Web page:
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    • "Chen etal. incorporated the group effect into an association study of nutrient intake with human gut microbiome [29]. Both papers show an improvement when incorporating the group effect, however, a prior knowledge of group structure is needed and only the group effect of one type of data is discussed. "
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    ABSTRACT: The emergence of high-throughput genomic datasets from different sources and platforms (e.g., gene expression, single nucleotide polymorphisms (SNP), and copy number variation (CNV)) has greatly enhanced our understandings of the interplay of these genomic factors as well as their influences on the complex diseases. It is challenging to explore the relationship between these different types of genomic data sets. In this paper, we focus on a multivariate statistical method, canonical correlation analysis (CCA) method for this problem. Conventional CCA method does not work effectively if the number of data samples is significantly less than that of biomarkers, which is a typical case for genomic data (e.g., SNPs). Sparse CCA (sCCA) methods were introduced to overcome such difficulty, mostly using penalizations with l-1 norm (CCA-l1) or the combination of l-1and l-2 norm (CCA-elastic net). However, they overlook the structural or group effect within genomic data in the analysis, which often exist and are important (e.g., SNPs spanning a gene interact and work together as a group). We propose a new group sparse CCA method (CCA-sparse group) along with an effective numerical algorithm to study the mutual relationship between two different types of genomic data (i.e., SNP and gene expression). We then extend the model to a more general formulation that can include the existing sCCA models. We apply the model to feature/variable selection from two data sets and compare our group sparse CCA method with existing sCCA methods on both simulation and two real datasets (human gliomas data and NCI60 data). We use a graphical representation of the samples with a pair of canonical variates to demonstrate the discriminating characteristic of the selected features. Pathway analysis is further performed for biological interpretation of those features. The CCA-sparse group method incorporates group effects of features into the correlation analysis while performs individual feature selection simultaneously. It outperforms the two sCCA methods (CCA-l1 and CCA-group) by identifying the correlated features with more true positives while controlling total discordance at a lower level on the simulated data, even if the group effect does not exist or there are irrelevant features grouped with true correlated features. Compared with our proposed CCA-group sparse models, CCA-l1 tends to select less true correlated features while CCA-group inclines to select more redundant features.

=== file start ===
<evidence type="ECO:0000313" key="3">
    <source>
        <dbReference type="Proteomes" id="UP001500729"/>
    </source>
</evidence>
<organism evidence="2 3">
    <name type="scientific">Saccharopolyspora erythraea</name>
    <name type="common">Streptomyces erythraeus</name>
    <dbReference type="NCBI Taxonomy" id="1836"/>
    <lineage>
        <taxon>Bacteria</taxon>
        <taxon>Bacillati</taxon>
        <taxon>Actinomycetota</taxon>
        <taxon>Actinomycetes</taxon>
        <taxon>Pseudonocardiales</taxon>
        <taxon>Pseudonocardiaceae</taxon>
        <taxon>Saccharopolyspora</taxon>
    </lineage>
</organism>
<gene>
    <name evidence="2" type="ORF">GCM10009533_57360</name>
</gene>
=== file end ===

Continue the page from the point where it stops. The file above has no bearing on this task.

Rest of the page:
BMC Bioinformatics 08/2013; 14(1):245. DOI:10.1186/1471-2105-14-245 · 2.58 Impact Factor